I’m pleased to announce the arrival of the first Dark Blogs case study, examining the use of Traction‘s TeamPage enterprise weblog software for a competitive intelligence project within a large European pharmaceutical group. The case study examines the reasons why blogs where chosen, project planning, implementation, integration with other business systems, editorial process, launch and promotion, training and adoption.
This case study is released as a 28 page PDF (2.3 MB) under an Attribution-NonCommercial-ShareAlike Creative Commons licence for you to download and distribute.
I’d been thinking over the last six months or so that it is pretty easy for those of us on the outside to make assumptions about how blogs can be used behind the firewall, what implementation and adoption problems exist and how they can be solved. As far as I could see, the only real way to get this information was to do detailed case studies, and this is the first in a series that I am writing.
Once I had agreement from Traction to sponsor their client’s case study, and once I’d had a good think about what sort of questions I wanted to answer, I sent over a short questionnaire to the client to find out what the situation was. I then spent an hour or so on the phone, interviewing the pharma group’s CIO and followed that up by grilling Traction’s Jordan Frank at length to fill in some of the technical gaps.
This case study is based on that data and on subsequent email and phone conversations. I have been as thorough and as objective as possible, but if there are any questions you have, either about information you think is missing or points you’d like clarified, please do leave them in the comments and I’ll do my best to address them if I can.
Finally, it’s a bit of a shame that the case study had to be anonymous, but that turned out to be the deal. Companies can be sensitive and secretive sometimes, despite the fact that we would all like them to be open and transparent. It’s the way the cookie crumbles.
Below the break: The Executive Summary.
Blogs, or weblogs, are websites which allow users to easily post information of any type, with each post categorised by topic, time-stamped and displayed in reverse chronological order. Blogs usually allow readers to leave comments on individual posts, encouraging conversation between blogger and commenter. Permanent links, or ‘permalinks’, allow readers to bookmark individual posts within the blog.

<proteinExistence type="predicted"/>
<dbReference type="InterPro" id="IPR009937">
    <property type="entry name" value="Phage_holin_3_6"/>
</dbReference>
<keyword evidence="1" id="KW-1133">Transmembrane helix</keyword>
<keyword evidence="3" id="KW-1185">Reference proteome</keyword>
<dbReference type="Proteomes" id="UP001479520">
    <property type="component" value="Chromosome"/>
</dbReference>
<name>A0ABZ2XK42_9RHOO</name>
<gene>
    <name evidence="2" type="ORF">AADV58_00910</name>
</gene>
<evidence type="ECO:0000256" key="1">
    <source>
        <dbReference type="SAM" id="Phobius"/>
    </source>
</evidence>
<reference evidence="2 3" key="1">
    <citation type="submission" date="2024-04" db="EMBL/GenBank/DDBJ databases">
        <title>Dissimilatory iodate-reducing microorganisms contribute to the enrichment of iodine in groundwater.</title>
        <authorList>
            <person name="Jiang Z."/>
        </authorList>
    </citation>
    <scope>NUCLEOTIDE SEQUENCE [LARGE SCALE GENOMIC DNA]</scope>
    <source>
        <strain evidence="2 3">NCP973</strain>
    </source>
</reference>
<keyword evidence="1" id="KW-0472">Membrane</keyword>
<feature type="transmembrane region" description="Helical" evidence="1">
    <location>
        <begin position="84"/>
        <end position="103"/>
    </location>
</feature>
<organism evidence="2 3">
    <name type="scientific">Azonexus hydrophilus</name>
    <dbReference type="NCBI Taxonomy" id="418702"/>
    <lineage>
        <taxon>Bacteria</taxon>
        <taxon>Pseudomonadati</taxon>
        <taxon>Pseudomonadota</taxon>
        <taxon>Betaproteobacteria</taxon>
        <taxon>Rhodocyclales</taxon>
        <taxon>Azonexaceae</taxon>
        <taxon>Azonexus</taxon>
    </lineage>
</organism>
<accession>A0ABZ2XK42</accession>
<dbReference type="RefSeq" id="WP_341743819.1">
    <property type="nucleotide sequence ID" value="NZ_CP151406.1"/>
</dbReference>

Blogs are being increasingly used in business instead of large, unwieldy content or knowledge management systems, for enabling business processes and engendering communication, but few examples of real-world usage have been made available to executives interested in assessing the suitability of blogs for their own projects.
This case study examines how a European pharmaceutical group used Traction Software’s TeamPage (www.tractionsoftware.com) enterprise weblog software to create a competitive intelligence (CI) knowledge base to replace previous platforms such as Lotus Notes databases and static websites.
The CIO chose Traction TeamPage for a number of reasons:
• the format was ideal for the type of competitive intelligence material they were collating
• it was easy to implement and could be tightly integrated with existing business systems, such as the LDAP corporate directory, Lotus Notes and Microsoft Office
• it supports unlimited, individually permissioned blogs within a single, integrated installation
• it supports user permissions across reading, authoring, editing and commenting functions on a blog by blog basis
• the publishing process allows for collaborative editing
• it was easy to use and required minimal training, thus lowering the bar for adoption
• it was low cost to buy, deploy and manage
The CIO put together a small team which began examining the CI problem in late 2002, beginning development with Traction Software in 2004 and soft launching that autumn. They decided that, due to the nature of the material being published, an editorial committee was needed to ensure content had been validated before publication. They created a clear publishing process, with a private editorial blog to which readers could submit potential content via email or a web form. This content would then be assessed by a member of the editorial committee and posted to the appropriate blog. This semi-open publishing process is balanced by a fully open commenting system which allows any reader to post comments on any article.
The blogs were promoted via word of mouth, coverage in the company’s internal magazine and viral marketing, with the CIO and his team mentioning the project in any presentations they gave. The initial user group was drawn from a pool of employees already active in the competitive intelligence field. Users were introduced to the software in informal face-to-face meetings where they could explore it at their own pace. Formal training procedures were deemed unnecessary due to the simplicity of the user interface.
Traction TeamPage has had a very good reception from users, who found it to be easy to surf and navigate. The project as a whole has also been received very well, with feedback from users indicating that they find the content relevant and valuable. Although the jury is still out, early reaction is very encouraging.
The CIO is now examining the possibility of increasing the number of blogs from the six currently in place, for use in more project-based work across the group. He is working with Traction Software on enhancements to the current system including further integration with third party applications. His experience with blogging has been overwhelmingly positive, and the company are keen to see the project grow.
For the rest of the report, please download the PDF (2.3 MB).